Category Archives

Archive of posts published in the category: Grammar and Usage

imply vs. infer

imply vs infer

“Imply” and “infer” have a relationship that is similar to the one between “talk” and “listen.”  “Imply” corresponds more closely to the talking side of the relationship, and “infer” corresponds more closely to the listening side.  This is because “imply” is a sending…


About the Wordsmyth “Word Combinations” Feature

The Word Combinations feature in Wordsmyth dictionaries displays words that are frequently used in combination with a particular headword. If you looked up “negotiate,” for example, you would be presented with words such as “accord,” “agreement,” “cease-fire,” “compromise,” “contract,” “deal,” “treaty,” and “truce.”…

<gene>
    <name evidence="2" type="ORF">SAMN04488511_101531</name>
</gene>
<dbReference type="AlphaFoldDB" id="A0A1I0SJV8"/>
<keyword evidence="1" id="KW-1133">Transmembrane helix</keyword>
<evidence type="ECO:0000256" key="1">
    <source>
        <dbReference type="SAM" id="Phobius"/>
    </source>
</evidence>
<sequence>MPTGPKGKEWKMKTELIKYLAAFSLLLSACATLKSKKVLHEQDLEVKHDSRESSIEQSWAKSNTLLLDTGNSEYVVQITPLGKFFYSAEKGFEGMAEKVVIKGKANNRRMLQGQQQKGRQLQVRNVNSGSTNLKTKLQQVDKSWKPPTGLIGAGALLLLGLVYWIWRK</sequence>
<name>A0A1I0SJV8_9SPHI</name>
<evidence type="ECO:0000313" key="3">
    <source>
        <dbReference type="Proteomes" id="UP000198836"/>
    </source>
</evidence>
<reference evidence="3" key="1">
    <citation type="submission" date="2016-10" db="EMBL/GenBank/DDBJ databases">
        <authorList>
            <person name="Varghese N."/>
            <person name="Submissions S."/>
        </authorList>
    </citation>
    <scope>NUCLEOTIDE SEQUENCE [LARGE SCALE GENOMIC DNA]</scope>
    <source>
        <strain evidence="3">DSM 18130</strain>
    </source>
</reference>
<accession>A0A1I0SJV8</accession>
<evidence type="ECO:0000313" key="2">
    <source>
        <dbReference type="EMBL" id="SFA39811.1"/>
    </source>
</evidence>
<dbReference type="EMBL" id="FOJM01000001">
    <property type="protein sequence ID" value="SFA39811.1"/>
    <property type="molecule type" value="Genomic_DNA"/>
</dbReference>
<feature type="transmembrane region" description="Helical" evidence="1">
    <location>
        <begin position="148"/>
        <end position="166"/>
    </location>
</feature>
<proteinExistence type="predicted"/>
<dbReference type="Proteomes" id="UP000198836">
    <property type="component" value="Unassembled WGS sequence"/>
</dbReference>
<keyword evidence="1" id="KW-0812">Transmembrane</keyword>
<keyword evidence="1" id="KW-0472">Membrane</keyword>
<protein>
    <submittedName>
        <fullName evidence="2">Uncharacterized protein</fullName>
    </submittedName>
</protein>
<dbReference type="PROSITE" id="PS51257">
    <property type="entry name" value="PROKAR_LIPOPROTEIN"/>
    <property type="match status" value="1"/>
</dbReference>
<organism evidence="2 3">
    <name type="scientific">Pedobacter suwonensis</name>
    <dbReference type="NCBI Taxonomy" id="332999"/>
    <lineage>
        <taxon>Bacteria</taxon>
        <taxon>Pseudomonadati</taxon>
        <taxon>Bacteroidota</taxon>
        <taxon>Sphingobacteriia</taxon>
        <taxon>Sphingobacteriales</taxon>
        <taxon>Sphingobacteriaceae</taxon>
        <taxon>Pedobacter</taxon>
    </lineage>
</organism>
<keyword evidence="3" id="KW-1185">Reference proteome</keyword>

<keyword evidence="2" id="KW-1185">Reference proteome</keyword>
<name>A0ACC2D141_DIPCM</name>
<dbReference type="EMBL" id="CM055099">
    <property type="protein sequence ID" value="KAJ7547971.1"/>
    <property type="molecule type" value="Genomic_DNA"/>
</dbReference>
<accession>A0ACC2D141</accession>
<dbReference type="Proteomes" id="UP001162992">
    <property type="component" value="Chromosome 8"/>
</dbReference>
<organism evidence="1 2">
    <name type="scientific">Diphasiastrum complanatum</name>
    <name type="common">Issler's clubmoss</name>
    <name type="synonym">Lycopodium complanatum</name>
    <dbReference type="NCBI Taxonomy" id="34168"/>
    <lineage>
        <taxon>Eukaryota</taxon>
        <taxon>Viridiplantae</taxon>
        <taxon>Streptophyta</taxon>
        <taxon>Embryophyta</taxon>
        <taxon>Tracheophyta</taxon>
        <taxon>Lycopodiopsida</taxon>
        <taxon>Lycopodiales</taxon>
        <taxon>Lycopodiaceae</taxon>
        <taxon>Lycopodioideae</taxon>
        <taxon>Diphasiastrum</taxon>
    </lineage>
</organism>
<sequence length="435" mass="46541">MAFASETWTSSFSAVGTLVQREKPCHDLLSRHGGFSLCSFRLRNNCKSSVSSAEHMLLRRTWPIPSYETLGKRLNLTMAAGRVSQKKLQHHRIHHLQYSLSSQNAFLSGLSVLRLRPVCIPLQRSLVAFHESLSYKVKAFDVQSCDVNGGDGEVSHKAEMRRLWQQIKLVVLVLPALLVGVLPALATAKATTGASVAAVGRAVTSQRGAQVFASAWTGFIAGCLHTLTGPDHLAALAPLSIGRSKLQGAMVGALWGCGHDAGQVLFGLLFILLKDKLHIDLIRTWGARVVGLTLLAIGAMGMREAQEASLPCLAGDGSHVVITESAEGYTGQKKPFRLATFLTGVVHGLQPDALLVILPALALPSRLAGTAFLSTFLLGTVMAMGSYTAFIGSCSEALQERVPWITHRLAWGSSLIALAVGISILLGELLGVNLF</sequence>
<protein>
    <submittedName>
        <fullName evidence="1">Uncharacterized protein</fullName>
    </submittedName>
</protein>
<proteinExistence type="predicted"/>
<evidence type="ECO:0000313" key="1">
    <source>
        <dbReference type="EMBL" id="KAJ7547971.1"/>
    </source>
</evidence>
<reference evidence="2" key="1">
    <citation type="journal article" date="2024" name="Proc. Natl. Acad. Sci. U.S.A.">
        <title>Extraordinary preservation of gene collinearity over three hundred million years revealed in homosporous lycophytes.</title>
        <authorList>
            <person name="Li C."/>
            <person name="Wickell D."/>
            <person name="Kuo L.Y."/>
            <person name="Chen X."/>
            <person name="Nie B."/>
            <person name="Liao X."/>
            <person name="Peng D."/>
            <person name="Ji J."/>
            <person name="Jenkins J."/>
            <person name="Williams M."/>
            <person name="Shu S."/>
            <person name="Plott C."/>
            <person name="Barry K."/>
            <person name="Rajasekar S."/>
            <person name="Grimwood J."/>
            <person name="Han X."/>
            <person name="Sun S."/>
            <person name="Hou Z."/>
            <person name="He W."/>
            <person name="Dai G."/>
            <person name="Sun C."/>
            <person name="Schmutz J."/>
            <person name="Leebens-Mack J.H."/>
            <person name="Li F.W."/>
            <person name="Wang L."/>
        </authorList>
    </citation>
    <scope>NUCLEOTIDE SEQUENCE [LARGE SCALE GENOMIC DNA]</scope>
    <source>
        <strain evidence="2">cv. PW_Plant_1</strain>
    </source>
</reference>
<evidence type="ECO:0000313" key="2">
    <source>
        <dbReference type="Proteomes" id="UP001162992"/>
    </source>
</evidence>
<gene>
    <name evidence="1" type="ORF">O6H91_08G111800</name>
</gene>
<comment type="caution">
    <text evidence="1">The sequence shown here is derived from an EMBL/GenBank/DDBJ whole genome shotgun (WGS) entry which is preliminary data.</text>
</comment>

damp vs. moist

“Damp” and “moist” are words with similar meaning.  They both describe things that contain a small amount of moisture—not so much moisture as to say something is “wet,” but nonetheless an amount that is tangible, an amount that we can physically feel.  Although…


In addition…, moreover…, and furthermore…!

All three of these conjunctive adverbs are used to indicate that you have something more to say than what you’ve just said.  They are a little like traffic signs that say “Wait!  I’m not done yet!  I’ve got something more to say on…


Grammar and Usage: “historical” vs. “historic”

“Historical” and “historic” are obviously related. Both pertain to history or the potential to be remembered in history. However, they rarely overlap in usage.  edit